- Spouse: Moshood Abiola (1973–1996)
- Party: Social Democratic Party (SDP)
Alhaja Kudirat Abiola is also among the fearless people who fought for Nigeria's independence. She married Moshood Olawale. Moshood won the 1993 presidential elections, but Ibrahim Babangida (the military head of state) annulled the results. Kudirat inspired millions to fight dictatorship from the military government. She was assassinated while her husband was in detention.
7. Funmilayo Ransome-Kuti
- Born: October 25, 1900
- Birthplace: Abeokuta, Nigeria
- Children: 4
- Assassinated: April 13, 1978, in Lagos, Nigeria
- Spouse: Israel Oludotun Ransome-Kuti (1925–1955)
- Party: Commoners' People's Party
Funmilayo Ransome Kuti is also among the celebrated past heroes of Nigeria. She was a teacher, an active member of the Movement of the People party, and a women's rights activist. The world remembers Funmilayo as the first Nigerian woman to drive a car and the first female student to attend the Abeokuta Grammar School.
8. Mallam Aminu Kano
- Born: August 9, 1920
- Birthplace: Kano, Nigeria
- Died: April 17, 1983
- Children: Hajiya Maryam Aminu Kano
- Spouse: Hajiya Shatu Aminu Kano
- Parties: NEPU, People's Redemption Party
Mallam Aminu Kano was a tough member of the nationalist movement in the 1940s. He led a socialist movement in northern Nigeria. Aminu suffered a stroke due to cerebral malaria. His wife, Shatu, found him dead on April 17, 1983.
9. Gani Fawehinmi
- Born: April 22, 1938
- Birthplace: Ondo, Nigeria
- Died: September 5, 2009
- Children: 14
- Spouse: Ganiat Bukun Fawehinmi (1965–2009), Abike Fawehinmi
- Party: National conservatism Social conservatism
Abdul-Ganiyu Oyesola Fawehinmi was a foremost Nigerian nationalist. He was an author, publisher, philanthropist, human and civil rights activist, politician, and lawyer. Fawehinmi was passionate about journalism and national affairs. His college mates nicknamed him ‘Nation.’ He died on September 5, 2009, after a long battle with lung cancer.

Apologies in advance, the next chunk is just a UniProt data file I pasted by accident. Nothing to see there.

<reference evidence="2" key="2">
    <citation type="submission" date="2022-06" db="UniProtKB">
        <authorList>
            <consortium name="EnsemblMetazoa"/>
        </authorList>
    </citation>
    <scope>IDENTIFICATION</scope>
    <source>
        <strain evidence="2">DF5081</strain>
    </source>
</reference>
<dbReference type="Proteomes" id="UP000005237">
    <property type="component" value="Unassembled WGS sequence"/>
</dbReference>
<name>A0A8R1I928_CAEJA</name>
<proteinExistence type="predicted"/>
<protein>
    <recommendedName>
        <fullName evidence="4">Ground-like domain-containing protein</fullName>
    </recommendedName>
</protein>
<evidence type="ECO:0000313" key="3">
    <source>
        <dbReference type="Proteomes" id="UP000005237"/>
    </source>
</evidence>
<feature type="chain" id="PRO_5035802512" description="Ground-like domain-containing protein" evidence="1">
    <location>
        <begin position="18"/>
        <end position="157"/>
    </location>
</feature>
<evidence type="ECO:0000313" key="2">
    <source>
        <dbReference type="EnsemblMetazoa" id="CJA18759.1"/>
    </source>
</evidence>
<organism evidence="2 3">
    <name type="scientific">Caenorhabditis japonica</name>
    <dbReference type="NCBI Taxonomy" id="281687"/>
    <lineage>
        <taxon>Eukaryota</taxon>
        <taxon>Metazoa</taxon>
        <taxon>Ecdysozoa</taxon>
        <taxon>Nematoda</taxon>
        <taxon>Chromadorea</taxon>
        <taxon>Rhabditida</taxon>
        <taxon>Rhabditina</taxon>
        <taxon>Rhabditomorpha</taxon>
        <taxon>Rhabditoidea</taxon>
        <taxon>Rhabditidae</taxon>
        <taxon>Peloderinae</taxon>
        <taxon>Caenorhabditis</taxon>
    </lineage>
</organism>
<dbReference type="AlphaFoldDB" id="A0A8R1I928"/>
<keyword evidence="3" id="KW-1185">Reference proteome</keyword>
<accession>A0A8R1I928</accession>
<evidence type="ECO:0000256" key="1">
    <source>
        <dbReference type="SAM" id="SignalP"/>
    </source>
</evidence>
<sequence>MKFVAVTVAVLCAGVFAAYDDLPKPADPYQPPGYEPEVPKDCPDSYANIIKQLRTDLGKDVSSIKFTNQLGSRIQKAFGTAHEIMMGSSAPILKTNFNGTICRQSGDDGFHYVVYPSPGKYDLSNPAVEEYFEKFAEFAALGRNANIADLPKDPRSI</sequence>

10. Margaret Ekpo
- Born: July 27, 1914
- Birthplace: Creek Town, Nigeria
- Died: September 21, 2006
- Spouse: Udo Ekpo (married 1938)
- Party: National Convention of Nigerian Citizens
Calabar Airport was named after Margaret Ekpo. She fought for the British government for not allowing Nigerian women to vote, among other issues. Ekpo died at the University of Calabar Teaching Hospital, Calabar, and was buried at Hawkins cemetery in a mausoleum built by the state government.
Who is the first Nigerian nationalist?
Herbert Macaulay is considered to be the founder of Nigerian nationalism. His influence began in the 1920s.
Who is the father of nationalism in Nigeria?
Nnamdi Azikiwe and Herbert Macaulay are regarded as the father of nationalism in Nigeria. They fought for establishing the National Council of Nigeria and the Cameroons (NCNC) in 1944.
Who fought for Nigeria to gain independence?
Nnamdi Benjamin Azikiwe was among those who led Nigeria to independence on October 1, 1960. He also became Nigeria's first president.
How did nationalism start in Nigeria?
Economic depression in Lagos caused unemployment, retrenchment, and economic hardships worsened in the early 1930s. Wages fell and forced people to push for reforms because the British government ignored their outcry.
These 10 full names of Nigerian nationalists gave a lot to their country. Nigeria could have had a different story if these legends could not aggressively push the British government to se their people free. Nigerians now enjoy the fruits of these heros' hardships.